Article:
- Quartettsatz in C minor for Strings, D. 703 (1820)
Escher String Quartet (Adam Barnett-Hart, Aaron Boyd, violin • Pierre Lapointe, viola • Brook Speltz, cello)
—INTERMISSION (Q&A with the artists)—
Franz Schubert (Vienna, 1797 – Vienna, 1828)
Schubert had a long history with the string quartet. In his teens, he played viola in a family quartet with his father on cello and his brothers on the violins. He composed for the ensemble with his usual prolificacy, writing more than ten complete quartets plus single movements and assorted fragments. He then spent a few years focusing on other genres—especially songs—and when he returned to quartet writing in 1820 with this piece, he had made a major leap forward. This work, coming just after the Trout Quintet from the year before, shows a new, mature approach to chamber music with sophisticated themes, dramatic contrasts, and expressive harmonies. However, like many of his earlier efforts, the Quartettsatz (Quartet Movement) is incomplete. He composed the first movement and started the second movement before inexplicably breaking off. Schubert went on to complete three mature quartets, two in 1824 (“Rosamunde” and “Death and the Maiden”) and one in 1826.
Schubert wrote the Quartettsatz during a major upswing in his life. His song “Erlkönig” was performed at a house concert in December 1820 to great acclaim—it would go on to become his first published work and his most famous piece during his lifetime. He composed this movement right after that premiere, possibly thinking he would try to parlay his fame as a song composer to the more ‘serious’ genre of string quartet. Though it was written at one of the few truly happy times in Schubert’s life, the movement doesn’t sound that way—it is driving and tonally unstable. In the opening, a lyrical theme is sandwiched between two fiercely energetic, forceful motives and the C minor tonality is repeatedly undermined by surprising D-flat chords. The energetic string writing continues to the end for a rousing finish worthy of a finale movement.
Peter Ilyich Tchaikovsky (Kamsko-Votkinsk, 1840 – St. Petersburg, 1893)
Tchaikovsky wrote this trio after the passing of Nikolai Rubinstein, the composer’s champion and friend. Rubinstein, who founded and directed the Moscow Conservatory, recruited Tchaikovsky to teach there in 1866. Over the next 15 years, he frequently performed Tchaikovsky’s piano works and conducted many of his orchestral works, including the first four symphonies. Rubinstein was a tireless champion of the composer and Tchaikovsky valued his opinion, though Rubinstein’s initial harsh criticism of the First Piano Concerto in 1874 was a major stumbling block in their relationship. They patched things up and Rubinstein performed the concerto the following year and received the dedication to the Second Piano Concerto just before his death. In total, Tchaikovsky dedicated seven works to Rubinstein. He began this trio after learning of Rubinstein’s passing on March 23, 1881 of tuberculosis and dedicated it ‘In Memory of a Great Artist.’ The premiere took place in Moscow on the one year anniversary of Rubinstein’s death.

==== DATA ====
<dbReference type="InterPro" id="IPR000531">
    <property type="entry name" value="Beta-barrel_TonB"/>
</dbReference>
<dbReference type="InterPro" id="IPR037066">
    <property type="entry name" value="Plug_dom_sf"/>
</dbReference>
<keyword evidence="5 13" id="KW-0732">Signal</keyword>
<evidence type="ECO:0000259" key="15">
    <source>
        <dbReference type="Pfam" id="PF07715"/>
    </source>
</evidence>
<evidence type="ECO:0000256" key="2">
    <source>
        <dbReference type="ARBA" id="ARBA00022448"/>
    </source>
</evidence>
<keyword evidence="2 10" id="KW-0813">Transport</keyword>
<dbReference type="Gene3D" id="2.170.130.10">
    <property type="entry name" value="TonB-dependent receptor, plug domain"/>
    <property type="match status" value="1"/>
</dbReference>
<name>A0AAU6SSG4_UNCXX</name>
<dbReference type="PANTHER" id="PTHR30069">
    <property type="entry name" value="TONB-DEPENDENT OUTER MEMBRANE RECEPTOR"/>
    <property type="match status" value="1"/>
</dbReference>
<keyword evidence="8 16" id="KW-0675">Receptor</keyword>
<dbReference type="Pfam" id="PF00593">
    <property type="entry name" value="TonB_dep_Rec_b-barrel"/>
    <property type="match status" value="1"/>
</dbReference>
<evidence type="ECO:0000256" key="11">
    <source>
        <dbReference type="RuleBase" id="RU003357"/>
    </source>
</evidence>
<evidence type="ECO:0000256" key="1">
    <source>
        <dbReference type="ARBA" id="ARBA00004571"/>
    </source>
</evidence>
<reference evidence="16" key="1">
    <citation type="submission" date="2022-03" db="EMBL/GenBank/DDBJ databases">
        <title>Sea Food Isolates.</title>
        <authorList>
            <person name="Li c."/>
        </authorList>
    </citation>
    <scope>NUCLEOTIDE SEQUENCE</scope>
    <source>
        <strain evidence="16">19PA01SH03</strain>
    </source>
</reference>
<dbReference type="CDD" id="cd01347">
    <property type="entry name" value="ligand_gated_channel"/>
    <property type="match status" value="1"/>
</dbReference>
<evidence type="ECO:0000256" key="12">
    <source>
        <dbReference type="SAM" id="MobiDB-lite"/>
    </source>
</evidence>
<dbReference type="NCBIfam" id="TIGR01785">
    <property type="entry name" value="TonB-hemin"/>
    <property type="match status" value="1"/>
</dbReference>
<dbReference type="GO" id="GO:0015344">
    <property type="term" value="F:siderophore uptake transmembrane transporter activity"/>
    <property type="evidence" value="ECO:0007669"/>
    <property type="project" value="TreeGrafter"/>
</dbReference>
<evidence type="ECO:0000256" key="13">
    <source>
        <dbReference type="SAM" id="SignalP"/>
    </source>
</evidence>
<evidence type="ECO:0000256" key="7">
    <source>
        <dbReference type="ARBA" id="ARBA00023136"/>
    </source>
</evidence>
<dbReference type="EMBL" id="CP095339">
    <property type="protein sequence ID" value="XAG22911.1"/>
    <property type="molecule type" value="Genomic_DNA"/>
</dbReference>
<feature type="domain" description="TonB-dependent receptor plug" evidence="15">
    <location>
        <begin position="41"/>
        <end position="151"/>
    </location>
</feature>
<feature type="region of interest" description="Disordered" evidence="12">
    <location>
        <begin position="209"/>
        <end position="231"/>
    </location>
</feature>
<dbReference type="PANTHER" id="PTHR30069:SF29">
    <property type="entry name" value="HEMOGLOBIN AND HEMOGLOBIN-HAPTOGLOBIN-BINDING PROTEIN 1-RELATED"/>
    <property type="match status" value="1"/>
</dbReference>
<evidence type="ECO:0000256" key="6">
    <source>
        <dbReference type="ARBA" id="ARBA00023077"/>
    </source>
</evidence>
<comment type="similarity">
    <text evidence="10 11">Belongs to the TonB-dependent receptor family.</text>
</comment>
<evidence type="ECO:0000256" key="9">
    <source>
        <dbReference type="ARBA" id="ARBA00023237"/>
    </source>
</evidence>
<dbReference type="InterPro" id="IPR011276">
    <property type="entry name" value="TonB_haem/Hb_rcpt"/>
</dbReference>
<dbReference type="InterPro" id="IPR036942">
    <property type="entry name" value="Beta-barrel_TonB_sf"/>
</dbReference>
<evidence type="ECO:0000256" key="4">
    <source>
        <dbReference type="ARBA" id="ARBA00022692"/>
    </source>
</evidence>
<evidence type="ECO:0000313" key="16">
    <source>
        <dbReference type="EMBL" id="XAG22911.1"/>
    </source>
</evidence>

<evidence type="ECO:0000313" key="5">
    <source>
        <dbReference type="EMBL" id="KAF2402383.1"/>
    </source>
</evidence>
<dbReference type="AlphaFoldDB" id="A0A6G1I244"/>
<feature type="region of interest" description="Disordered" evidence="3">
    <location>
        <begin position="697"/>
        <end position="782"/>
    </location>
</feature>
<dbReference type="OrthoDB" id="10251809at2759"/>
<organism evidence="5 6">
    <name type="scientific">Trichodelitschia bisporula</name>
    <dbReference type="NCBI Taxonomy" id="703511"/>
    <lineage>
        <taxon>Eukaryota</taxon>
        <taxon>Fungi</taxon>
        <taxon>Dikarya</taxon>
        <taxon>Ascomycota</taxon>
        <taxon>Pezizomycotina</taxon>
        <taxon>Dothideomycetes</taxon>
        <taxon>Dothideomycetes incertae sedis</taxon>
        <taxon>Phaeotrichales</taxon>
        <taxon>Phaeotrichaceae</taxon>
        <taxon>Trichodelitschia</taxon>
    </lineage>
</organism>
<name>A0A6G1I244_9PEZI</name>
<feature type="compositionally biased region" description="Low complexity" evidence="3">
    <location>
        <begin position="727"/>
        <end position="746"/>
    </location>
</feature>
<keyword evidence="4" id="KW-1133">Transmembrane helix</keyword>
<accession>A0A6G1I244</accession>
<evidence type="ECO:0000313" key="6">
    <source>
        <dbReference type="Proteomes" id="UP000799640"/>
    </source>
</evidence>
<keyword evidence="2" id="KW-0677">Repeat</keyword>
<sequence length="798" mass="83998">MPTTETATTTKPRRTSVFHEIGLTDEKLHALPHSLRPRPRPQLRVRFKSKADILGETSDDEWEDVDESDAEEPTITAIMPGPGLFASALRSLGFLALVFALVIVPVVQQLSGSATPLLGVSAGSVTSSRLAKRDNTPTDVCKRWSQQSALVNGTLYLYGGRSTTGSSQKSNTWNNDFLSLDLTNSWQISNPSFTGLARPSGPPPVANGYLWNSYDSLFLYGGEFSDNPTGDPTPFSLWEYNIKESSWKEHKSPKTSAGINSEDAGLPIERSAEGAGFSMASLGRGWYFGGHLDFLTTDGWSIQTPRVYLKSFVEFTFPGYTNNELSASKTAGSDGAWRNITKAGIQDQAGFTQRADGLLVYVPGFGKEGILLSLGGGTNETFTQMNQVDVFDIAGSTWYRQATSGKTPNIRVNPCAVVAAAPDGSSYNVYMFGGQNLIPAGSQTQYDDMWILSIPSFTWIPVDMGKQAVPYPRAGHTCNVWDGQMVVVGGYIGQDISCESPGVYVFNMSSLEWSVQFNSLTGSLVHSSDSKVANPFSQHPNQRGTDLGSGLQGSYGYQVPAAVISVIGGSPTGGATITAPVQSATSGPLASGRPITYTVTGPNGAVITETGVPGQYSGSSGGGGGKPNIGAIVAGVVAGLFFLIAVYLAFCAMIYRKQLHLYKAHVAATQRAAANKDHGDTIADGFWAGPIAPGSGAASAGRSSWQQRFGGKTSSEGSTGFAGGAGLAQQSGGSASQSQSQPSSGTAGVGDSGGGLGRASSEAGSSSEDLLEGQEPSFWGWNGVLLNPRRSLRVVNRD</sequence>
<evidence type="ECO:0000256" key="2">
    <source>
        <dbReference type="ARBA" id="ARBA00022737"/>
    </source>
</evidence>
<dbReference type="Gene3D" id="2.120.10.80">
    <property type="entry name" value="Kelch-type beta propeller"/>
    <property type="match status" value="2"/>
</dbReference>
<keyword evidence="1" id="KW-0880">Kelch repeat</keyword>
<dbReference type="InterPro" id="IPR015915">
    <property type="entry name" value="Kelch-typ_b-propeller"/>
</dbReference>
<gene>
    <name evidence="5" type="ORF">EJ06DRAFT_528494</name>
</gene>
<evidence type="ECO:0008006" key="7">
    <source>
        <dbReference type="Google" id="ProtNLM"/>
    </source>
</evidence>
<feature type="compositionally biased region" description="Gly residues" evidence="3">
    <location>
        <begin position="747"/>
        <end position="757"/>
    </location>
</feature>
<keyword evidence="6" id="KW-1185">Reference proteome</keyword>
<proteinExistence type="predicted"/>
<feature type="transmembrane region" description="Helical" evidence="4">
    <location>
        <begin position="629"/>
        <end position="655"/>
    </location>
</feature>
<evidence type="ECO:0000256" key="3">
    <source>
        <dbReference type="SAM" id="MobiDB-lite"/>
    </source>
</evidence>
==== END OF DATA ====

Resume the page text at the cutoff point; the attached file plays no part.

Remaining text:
The trio is in just two expansive movements, allowing Tchaikovsky substantial time to develop his ideas with no need for breaks, contrast, or filler to lighten the mood.
The trio is in just two expansive movements, allowing Tchaikovsky substantial time to develop his ideas with no need for breaks, contrast, or filler to lighten the mood. The first movement, titled Pezzo elegiaco, begins with the elegiac theme that will dominate the piece, an expression of Tchaikovsky’s grief. When the theme returns after a searching, nostalgic development, it is much slower, less passionate, and more contemplative. By the coda, the theme has denatured into a set of characteristic notes, its rhythmic drive dissolved into acceptance. The second movement is a vast theme and 12 variations that feature the piano, Rubinstein’s instrument. The piano gives a straightforward presentation of the theme and then the variations highlight each instrument in turn, a nod to the balance and symmetry that one would expect from a composer like Mozart. However, starting with variation six, a waltz, things start growing and expanding, spinning out into longer elaborations in more diverse styles. Variation eight is a dark, heavy fugue; variation 10 is a mazurka in the style of Chopin. The final variation is its own substantial section—a triumphant closing in A major as if everything has been resolved. But of course it hasn’t. The elegiac theme from the first movement returns, first riding high over a bravura piano accompaniment, and then dying away accompanied by a funeral march. Death wins in the end, taking a formidable pianist, influential teacher, gregarious Muscovite, and true friend at the age of 45.
Tchaikovsky’s Piano Trio ‘In Memory of a Great Artist’ inspired a handful of similar tributes from later Russian composers.
Most notably, Rachmaninov wrote his Trio élégiaque in D minor to honor Tchaikovsky after his death in 1893, also dedicating it ‘In Memory of a Great Artist.’ Tchaikovsky had encouraged the 20-year-old Rachmaninov, helping to arrange the premiere of his opera Aleko and praising his symphonic poem The Rock. Rachmaninov’s trio was directly inspired by Tchaikovsky’s, with a large-scale first movement and a set of variations for the second movement. Instead of Tchaikovsky’s lengthy coda, Rachmaninov wrote a short but stormy third movement. He completed it in five weeks, saying, “While working on it, all my thoughts, feelings, powers, belonged to it…” Later, Arensky and Shostakovich continued the tradition with piano trios in memory of artists they admired.
Notes by Laura Keller, CMS Editorial Manager
© Chamber Music Society of Lincoln Center